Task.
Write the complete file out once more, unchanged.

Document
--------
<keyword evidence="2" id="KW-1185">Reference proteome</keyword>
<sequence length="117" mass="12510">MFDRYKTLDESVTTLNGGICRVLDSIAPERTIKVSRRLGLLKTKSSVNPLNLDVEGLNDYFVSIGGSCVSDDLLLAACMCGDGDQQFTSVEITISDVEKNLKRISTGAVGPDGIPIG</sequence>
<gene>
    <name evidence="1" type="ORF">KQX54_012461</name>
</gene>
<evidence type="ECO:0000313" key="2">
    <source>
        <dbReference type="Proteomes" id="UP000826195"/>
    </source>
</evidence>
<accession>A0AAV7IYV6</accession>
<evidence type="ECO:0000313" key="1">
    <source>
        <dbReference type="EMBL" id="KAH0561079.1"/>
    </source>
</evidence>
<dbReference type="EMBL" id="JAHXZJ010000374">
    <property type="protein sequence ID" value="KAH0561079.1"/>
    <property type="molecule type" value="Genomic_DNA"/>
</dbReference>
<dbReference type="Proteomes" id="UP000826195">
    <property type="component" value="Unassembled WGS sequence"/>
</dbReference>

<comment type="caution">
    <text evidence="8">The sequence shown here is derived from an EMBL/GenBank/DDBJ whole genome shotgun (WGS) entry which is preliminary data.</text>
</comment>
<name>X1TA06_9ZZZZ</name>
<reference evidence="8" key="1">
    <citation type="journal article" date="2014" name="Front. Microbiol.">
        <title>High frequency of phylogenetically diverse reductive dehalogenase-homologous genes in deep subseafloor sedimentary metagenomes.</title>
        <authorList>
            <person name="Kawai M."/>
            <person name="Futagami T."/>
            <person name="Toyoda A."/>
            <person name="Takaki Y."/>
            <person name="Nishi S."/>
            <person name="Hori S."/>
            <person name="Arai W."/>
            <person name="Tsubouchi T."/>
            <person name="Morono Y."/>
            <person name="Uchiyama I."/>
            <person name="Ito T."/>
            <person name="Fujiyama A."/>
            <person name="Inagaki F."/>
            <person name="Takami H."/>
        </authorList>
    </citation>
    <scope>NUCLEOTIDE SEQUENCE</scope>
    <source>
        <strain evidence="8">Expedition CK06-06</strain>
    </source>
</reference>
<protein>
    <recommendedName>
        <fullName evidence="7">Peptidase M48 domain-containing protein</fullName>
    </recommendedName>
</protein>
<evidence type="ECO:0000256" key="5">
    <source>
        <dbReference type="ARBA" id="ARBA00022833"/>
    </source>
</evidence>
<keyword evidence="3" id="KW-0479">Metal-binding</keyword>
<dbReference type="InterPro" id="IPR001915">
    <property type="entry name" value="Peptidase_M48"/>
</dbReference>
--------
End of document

<keyword evidence="2" id="KW-1185">Reference proteome</keyword>
<sequence length="117" mass="12510">MFDRYKTLDESVTTLNGGICRVLDSIAPERTIKVSRRLGLLKTKSSVNPLNLDVEGLNDYFVSIGGSCVSDDLLLAACMCGDGDQQFTSVEITISDVEKNLKRISTGAVGPDGIPIG</sequence>
<gene>
    <name evidence="1" type="ORF">KQX54_012461</name>
</gene>
<evidence type="ECO:0000313" key="2">
    <source>
        <dbReference type="Proteomes" id="UP000826195"/>
    </source>
</evidence>
<accession>A0AAV7IYV6</accession>
<evidence type="ECO:0000313" key="1">
    <source>
        <dbReference type="EMBL" id="KAH0561079.1"/>
    </source>
</evidence>
<dbReference type="EMBL" id="JAHXZJ010000374">
    <property type="protein sequence ID" value="KAH0561079.1"/>
    <property type="molecule type" value="Genomic_DNA"/>
</dbReference>
<dbReference type="Proteomes" id="UP000826195">
    <property type="component" value="Unassembled WGS sequence"/>
</dbReference>

<comment type="caution">
    <text evidence="8">The sequence shown here is derived from an EMBL/GenBank/DDBJ whole genome shotgun (WGS) entry which is preliminary data.</text>
</comment>
<name>X1TA06_9ZZZZ</name>
<reference evidence="8" key="1">
    <citation type="journal article" date="2014" name="Front. Microbiol.">
        <title>High frequency of phylogenetically diverse reductive dehalogenase-homologous genes in deep subseafloor sedimentary metagenomes.</title>
        <authorList>
            <person name="Kawai M."/>
            <person name="Futagami T."/>
            <person name="Toyoda A."/>
            <person name="Takaki Y."/>
            <person name="Nishi S."/>
            <person name="Hori S."/>
            <person name="Arai W."/>
            <person name="Tsubouchi T."/>
            <person name="Morono Y."/>
            <person name="Uchiyama I."/>
            <person name="Ito T."/>
            <person name="Fujiyama A."/>
            <person name="Inagaki F."/>
            <person name="Takami H."/>
        </authorList>
    </citation>
    <scope>NUCLEOTIDE SEQUENCE</scope>
    <source>
        <strain evidence="8">Expedition CK06-06</strain>
    </source>
</reference>
<protein>
    <recommendedName>
        <fullName evidence="7">Peptidase M48 domain-containing protein</fullName>
    </recommendedName>
</protein>
<evidence type="ECO:0000256" key="5">
    <source>
        <dbReference type="ARBA" id="ARBA00022833"/>
    </source>
</evidence>
<keyword evidence="3" id="KW-0479">Metal-binding</keyword>
<dbReference type="InterPro" id="IPR001915">
    <property type="entry name" value="Peptidase_M48"/>
</dbReference>